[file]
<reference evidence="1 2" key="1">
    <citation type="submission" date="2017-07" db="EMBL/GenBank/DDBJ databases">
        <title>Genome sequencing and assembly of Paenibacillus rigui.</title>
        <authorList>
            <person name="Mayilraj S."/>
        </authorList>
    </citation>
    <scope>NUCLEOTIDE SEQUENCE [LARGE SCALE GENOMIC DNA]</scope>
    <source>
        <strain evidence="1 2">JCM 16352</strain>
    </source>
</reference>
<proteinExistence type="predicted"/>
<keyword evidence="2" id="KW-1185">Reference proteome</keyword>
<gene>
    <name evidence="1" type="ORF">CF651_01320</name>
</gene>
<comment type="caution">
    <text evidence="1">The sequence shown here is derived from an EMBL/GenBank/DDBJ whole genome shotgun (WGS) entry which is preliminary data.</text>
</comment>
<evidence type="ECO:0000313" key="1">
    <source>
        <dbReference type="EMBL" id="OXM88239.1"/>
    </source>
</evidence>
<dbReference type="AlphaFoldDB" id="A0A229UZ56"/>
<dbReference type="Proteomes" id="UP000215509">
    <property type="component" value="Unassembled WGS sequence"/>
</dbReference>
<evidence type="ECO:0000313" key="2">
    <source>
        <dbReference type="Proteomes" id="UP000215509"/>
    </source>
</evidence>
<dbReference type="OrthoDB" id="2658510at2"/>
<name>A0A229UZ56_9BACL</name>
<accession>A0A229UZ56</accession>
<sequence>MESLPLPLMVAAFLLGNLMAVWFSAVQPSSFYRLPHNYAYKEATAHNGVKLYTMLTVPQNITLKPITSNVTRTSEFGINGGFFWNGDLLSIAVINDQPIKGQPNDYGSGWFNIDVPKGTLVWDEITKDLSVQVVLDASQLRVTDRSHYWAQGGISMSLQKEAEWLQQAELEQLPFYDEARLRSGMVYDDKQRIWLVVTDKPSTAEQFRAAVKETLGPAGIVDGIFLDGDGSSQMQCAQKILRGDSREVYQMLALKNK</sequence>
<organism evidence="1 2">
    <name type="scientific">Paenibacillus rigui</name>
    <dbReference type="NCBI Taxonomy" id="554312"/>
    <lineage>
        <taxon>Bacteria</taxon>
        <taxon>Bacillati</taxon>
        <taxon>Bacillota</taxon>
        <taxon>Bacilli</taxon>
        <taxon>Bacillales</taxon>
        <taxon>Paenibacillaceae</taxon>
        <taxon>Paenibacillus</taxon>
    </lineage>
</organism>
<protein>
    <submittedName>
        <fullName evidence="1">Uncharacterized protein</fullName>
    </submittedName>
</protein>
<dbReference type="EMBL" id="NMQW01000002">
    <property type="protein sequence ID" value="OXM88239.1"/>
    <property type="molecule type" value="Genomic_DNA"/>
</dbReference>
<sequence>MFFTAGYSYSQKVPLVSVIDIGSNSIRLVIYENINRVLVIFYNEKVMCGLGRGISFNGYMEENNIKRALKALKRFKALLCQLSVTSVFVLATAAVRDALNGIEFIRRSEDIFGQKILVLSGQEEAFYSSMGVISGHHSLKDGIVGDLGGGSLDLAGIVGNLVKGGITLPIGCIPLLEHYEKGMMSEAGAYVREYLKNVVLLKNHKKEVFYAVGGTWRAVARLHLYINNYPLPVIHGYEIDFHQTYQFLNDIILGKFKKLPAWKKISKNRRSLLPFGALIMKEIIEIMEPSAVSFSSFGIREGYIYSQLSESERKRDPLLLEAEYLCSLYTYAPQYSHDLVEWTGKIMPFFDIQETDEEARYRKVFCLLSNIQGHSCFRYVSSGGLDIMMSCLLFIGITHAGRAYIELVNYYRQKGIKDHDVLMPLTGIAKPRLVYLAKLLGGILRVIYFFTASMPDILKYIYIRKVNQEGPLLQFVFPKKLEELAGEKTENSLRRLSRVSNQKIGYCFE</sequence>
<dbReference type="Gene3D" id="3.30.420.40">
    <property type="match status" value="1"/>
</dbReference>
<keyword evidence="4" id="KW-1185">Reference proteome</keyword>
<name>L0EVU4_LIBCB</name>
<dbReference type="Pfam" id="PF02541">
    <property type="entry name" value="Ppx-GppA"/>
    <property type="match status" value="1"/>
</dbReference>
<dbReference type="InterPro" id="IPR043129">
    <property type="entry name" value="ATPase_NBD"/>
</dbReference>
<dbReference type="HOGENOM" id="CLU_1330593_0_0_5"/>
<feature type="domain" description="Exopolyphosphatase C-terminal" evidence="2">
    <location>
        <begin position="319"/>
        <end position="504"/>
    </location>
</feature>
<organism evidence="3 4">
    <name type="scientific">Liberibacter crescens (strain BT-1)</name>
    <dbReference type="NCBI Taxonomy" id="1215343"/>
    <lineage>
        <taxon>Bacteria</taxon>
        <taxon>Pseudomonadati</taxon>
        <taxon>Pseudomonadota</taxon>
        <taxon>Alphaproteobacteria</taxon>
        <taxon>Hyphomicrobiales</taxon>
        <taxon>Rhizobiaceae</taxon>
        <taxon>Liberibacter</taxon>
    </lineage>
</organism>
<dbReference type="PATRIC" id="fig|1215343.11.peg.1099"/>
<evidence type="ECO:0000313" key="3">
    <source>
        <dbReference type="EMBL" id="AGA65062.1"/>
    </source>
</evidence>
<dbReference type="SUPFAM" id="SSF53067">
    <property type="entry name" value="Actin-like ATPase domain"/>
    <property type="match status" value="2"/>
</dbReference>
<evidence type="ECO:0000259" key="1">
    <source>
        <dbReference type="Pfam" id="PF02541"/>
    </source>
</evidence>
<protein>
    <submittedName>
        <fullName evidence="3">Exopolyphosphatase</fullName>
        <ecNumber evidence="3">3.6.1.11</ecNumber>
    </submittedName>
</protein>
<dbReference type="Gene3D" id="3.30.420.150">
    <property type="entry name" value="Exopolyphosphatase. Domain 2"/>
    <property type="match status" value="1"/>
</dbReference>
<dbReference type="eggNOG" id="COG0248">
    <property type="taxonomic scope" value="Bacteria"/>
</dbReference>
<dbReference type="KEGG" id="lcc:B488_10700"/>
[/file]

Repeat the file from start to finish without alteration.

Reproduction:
<reference evidence="1 2" key="1">
    <citation type="submission" date="2017-07" db="EMBL/GenBank/DDBJ databases">
        <title>Genome sequencing and assembly of Paenibacillus rigui.</title>
        <authorList>
            <person name="Mayilraj S."/>
        </authorList>
    </citation>
    <scope>NUCLEOTIDE SEQUENCE [LARGE SCALE GENOMIC DNA]</scope>
    <source>
        <strain evidence="1 2">JCM 16352</strain>
    </source>
</reference>
<proteinExistence type="predicted"/>
<keyword evidence="2" id="KW-1185">Reference proteome</keyword>
<gene>
    <name evidence="1" type="ORF">CF651_01320</name>
</gene>
<comment type="caution">
    <text evidence="1">The sequence shown here is derived from an EMBL/GenBank/DDBJ whole genome shotgun (WGS) entry which is preliminary data.</text>
</comment>
<evidence type="ECO:0000313" key="1">
    <source>
        <dbReference type="EMBL" id="OXM88239.1"/>
    </source>
</evidence>
<dbReference type="AlphaFoldDB" id="A0A229UZ56"/>
<dbReference type="Proteomes" id="UP000215509">
    <property type="component" value="Unassembled WGS sequence"/>
</dbReference>
<evidence type="ECO:0000313" key="2">
    <source>
        <dbReference type="Proteomes" id="UP000215509"/>
    </source>
</evidence>
<dbReference type="OrthoDB" id="2658510at2"/>
<name>A0A229UZ56_9BACL</name>
<accession>A0A229UZ56</accession>
<sequence>MESLPLPLMVAAFLLGNLMAVWFSAVQPSSFYRLPHNYAYKEATAHNGVKLYTMLTVPQNITLKPITSNVTRTSEFGINGGFFWNGDLLSIAVINDQPIKGQPNDYGSGWFNIDVPKGTLVWDEITKDLSVQVVLDASQLRVTDRSHYWAQGGISMSLQKEAEWLQQAELEQLPFYDEARLRSGMVYDDKQRIWLVVTDKPSTAEQFRAAVKETLGPAGIVDGIFLDGDGSSQMQCAQKILRGDSREVYQMLALKNK</sequence>
<organism evidence="1 2">
    <name type="scientific">Paenibacillus rigui</name>
    <dbReference type="NCBI Taxonomy" id="554312"/>
    <lineage>
        <taxon>Bacteria</taxon>
        <taxon>Bacillati</taxon>
        <taxon>Bacillota</taxon>
        <taxon>Bacilli</taxon>
        <taxon>Bacillales</taxon>
        <taxon>Paenibacillaceae</taxon>
        <taxon>Paenibacillus</taxon>
    </lineage>
</organism>
<protein>
    <submittedName>
        <fullName evidence="1">Uncharacterized protein</fullName>
    </submittedName>
</protein>
<dbReference type="EMBL" id="NMQW01000002">
    <property type="protein sequence ID" value="OXM88239.1"/>
    <property type="molecule type" value="Genomic_DNA"/>
</dbReference>
<sequence>MFFTAGYSYSQKVPLVSVIDIGSNSIRLVIYENINRVLVIFYNEKVMCGLGRGISFNGYMEENNIKRALKALKRFKALLCQLSVTSVFVLATAAVRDALNGIEFIRRSEDIFGQKILVLSGQEEAFYSSMGVISGHHSLKDGIVGDLGGGSLDLAGIVGNLVKGGITLPIGCIPLLEHYEKGMMSEAGAYVREYLKNVVLLKNHKKEVFYAVGGTWRAVARLHLYINNYPLPVIHGYEIDFHQTYQFLNDIILGKFKKLPAWKKISKNRRSLLPFGALIMKEIIEIMEPSAVSFSSFGIREGYIYSQLSESERKRDPLLLEAEYLCSLYTYAPQYSHDLVEWTGKIMPFFDIQETDEEARYRKVFCLLSNIQGHSCFRYVSSGGLDIMMSCLLFIGITHAGRAYIELVNYYRQKGIKDHDVLMPLTGIAKPRLVYLAKLLGGILRVIYFFTASMPDILKYIYIRKVNQEGPLLQFVFPKKLEELAGEKTENSLRRLSRVSNQKIGYCFE</sequence>
<dbReference type="Gene3D" id="3.30.420.40">
    <property type="match status" value="1"/>
</dbReference>
<keyword evidence="4" id="KW-1185">Reference proteome</keyword>
<name>L0EVU4_LIBCB</name>
<dbReference type="Pfam" id="PF02541">
    <property type="entry name" value="Ppx-GppA"/>
    <property type="match status" value="1"/>
</dbReference>
<dbReference type="InterPro" id="IPR043129">
    <property type="entry name" value="ATPase_NBD"/>
</dbReference>
<dbReference type="HOGENOM" id="CLU_1330593_0_0_5"/>
<feature type="domain" description="Exopolyphosphatase C-terminal" evidence="2">
    <location>
        <begin position="319"/>
        <end position="504"/>
    </location>
</feature>
<organism evidence="3 4">
    <name type="scientific">Liberibacter crescens (strain BT-1)</name>
    <dbReference type="NCBI Taxonomy" id="1215343"/>
    <lineage>
        <taxon>Bacteria</taxon>
        <taxon>Pseudomonadati</taxon>
        <taxon>Pseudomonadota</taxon>
        <taxon>Alphaproteobacteria</taxon>
        <taxon>Hyphomicrobiales</taxon>
        <taxon>Rhizobiaceae</taxon>
        <taxon>Liberibacter</taxon>
    </lineage>
</organism>
<dbReference type="PATRIC" id="fig|1215343.11.peg.1099"/>
<evidence type="ECO:0000313" key="3">
    <source>
        <dbReference type="EMBL" id="AGA65062.1"/>
    </source>
</evidence>
<dbReference type="SUPFAM" id="SSF53067">
    <property type="entry name" value="Actin-like ATPase domain"/>
    <property type="match status" value="2"/>
</dbReference>
<evidence type="ECO:0000259" key="1">
    <source>
        <dbReference type="Pfam" id="PF02541"/>
    </source>
</evidence>
<protein>
    <submittedName>
        <fullName evidence="3">Exopolyphosphatase</fullName>
        <ecNumber evidence="3">3.6.1.11</ecNumber>
    </submittedName>
</protein>
<dbReference type="Gene3D" id="3.30.420.150">
    <property type="entry name" value="Exopolyphosphatase. Domain 2"/>
    <property type="match status" value="1"/>
</dbReference>
<dbReference type="eggNOG" id="COG0248">
    <property type="taxonomic scope" value="Bacteria"/>
</dbReference>
<dbReference type="KEGG" id="lcc:B488_10700"/>